Cobblers Trust believes European Super League plan threatens 'the whole football pyramid'
Northampton Town Supporters' Trust has condemned controversial plans for a new European Super League, believing its formation would 'inevitably threaten the whole football pyramid in England'.
Premier League giants Liverpool, Manchester City, Manchester United, Arsenal, Chelsea and Tottenham Hotspur stunned the footballing world on Sunday when it was announced they are planning to be part of a new money-spinning European 'Super' League.
Joining them in what would effectively be a closed competition, with no relegation for the founder members, would be Spanish trio Real Madrid, Barcelona and Athletico Madrid, as well as Italian outfits AC Milan, Inter Milan and Juventus.
The ESL would be run in direct competition to the UEFA Champions League with the clubs still planning to play in their domestic leagues, but being boosted by the massive riches they have been promised from the new league.
It is a move that has been met with disbelief and disgust across the footballing world.
The Leagues involved as well as UEFA and FIFA have threatened the clubs and players with serious repercussions if the plans go ahead, including points deductions or even being expelled from their domestic leagues, while there were also warnings that players would be banned from playing for their countries in European Championships and World Cups.
On their official Twitter account, the Cobblers have publicly stated their opposition to the plans, and now the Northampton Town Supporters' Trust has issued a statement joining the chorus of disapproval.
But they have also called on the Cobblers' owners to withdraw their previous backing for last year's 'Project Big Picture', which was put forward by Liverpool and Manchester United.
That was another controversial plan that involved EFL clubs being handed £250m to share between themselves, plus a promise of 25 per cent of revenue from future TV deals that the Premier League secures.
There was a price to pay though, including the footballing calendar being trimmed to suit the Premier League clubs - with the number of Premier League teams cut to 18, and the EFL Cup (currently the Carabao Cup) and Community Shield being abolished.
The plan was shot down within days of being announced in October, but the Trust believe that move was all part of the plan for rich Premier League owners to restructure English football.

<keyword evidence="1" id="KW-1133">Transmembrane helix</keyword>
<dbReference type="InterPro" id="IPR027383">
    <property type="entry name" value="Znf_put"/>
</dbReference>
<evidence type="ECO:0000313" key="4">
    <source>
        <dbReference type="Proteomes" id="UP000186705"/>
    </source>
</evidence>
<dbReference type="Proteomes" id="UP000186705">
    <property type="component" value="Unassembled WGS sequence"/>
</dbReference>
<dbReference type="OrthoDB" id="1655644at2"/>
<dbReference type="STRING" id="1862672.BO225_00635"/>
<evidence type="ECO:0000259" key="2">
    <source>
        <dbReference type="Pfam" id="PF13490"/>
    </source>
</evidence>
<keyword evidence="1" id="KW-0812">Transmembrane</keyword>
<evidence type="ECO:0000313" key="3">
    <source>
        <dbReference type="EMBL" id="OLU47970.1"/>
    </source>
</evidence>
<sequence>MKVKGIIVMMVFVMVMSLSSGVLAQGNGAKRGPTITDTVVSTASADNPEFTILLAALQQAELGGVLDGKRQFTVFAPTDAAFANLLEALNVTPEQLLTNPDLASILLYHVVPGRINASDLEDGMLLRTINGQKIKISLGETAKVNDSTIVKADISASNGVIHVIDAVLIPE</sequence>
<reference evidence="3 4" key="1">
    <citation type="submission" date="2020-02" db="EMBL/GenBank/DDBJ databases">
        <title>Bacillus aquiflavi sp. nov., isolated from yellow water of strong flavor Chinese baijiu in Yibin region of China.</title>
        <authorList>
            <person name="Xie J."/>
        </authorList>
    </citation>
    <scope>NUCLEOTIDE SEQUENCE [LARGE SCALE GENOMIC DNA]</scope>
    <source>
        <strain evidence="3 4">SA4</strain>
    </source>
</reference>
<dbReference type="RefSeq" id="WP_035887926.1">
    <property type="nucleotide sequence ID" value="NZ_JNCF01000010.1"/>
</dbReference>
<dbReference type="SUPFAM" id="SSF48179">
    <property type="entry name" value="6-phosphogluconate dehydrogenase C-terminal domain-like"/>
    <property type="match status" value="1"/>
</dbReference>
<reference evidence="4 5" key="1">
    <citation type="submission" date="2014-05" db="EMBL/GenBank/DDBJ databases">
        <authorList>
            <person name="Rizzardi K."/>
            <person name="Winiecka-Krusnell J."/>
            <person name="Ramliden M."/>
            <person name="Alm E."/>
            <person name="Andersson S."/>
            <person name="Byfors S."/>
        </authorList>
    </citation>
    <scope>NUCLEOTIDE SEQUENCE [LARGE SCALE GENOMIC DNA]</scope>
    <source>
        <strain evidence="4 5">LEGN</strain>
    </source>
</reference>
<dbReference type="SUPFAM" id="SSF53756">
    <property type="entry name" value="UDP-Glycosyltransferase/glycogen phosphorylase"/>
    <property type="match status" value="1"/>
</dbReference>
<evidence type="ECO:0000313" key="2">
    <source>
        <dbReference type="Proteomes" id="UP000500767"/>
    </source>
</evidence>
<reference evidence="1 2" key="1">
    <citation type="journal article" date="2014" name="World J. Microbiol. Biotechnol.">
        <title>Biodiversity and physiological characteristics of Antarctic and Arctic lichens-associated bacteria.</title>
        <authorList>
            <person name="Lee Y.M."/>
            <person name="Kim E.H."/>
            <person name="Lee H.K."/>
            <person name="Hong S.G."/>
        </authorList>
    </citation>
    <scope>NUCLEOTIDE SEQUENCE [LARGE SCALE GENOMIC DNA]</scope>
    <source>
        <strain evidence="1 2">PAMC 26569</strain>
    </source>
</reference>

Chairman Kelvin Thomas said at the time there were problems and 'contentious issues' with 'Big Picture' but also felt those proposals had 'to be seen as a potential way forward', and that they offered 'the chance to make all clubs sustainable from the start and make a massive difference to football'.
"The Northampton Town FC Supporters Trust board is disappointed, but not surprised, to learn of the proposed formation of a new European Super League to include six of English football's biggest clubs," read the Trust statement.
"As we feared with Project Big Picture, it is clear that these clubs, all under overseas ownership, are determined to forge a football structure which will inevitably threaten the whole football pyramid in England and further entrench TV rights income in a small cabal of franchises.
"The plan would see the Super League play midweek matches in Europe while the 'Big Six' have proposed that they would still participate in the EPL on the weekend.
"The implications are obvious - ever more enlarged Super League squads, and a subjugation of the EPL to B league status.
"Just as we have witnessed these same clubs seemingly determined to force a B league further down the pyramid, starting with their U21s participation in an EFL cup.
"Concentration of TV rights income with those Big Six clubs will widen the financial gap in the EPL, and the divisions below, and likely force the EFL towards part time or, worse, amateur status.
"We sincerely hope that the overseas owners of NTFC fully reconsider their previous support for Project Big Picture, of which the European Super League concept is an inevitable outcome, and join the many voices across English football in outright opposition and condemnation of this proposal."
The Cobblers tweet about the Super League proposal read: "It is about history, the joy of the promotions, the disappointment of the relegations.
"It is the ups and the downs, the chance to hope and dream and to bounce back from set backs. It is about context - there has to be hope and jeopardy to winning and losing.
"It is the hope (however small) that one day your club could rise to the top of the game.
"It is that which builds the emotional attachment that allows clubs to break down barriers in communities and gives clubs the platform to educate, inform and guide those in need that others don't have.
"A closed shop at the top of the game erodes all of this. #NoToSuperLeague"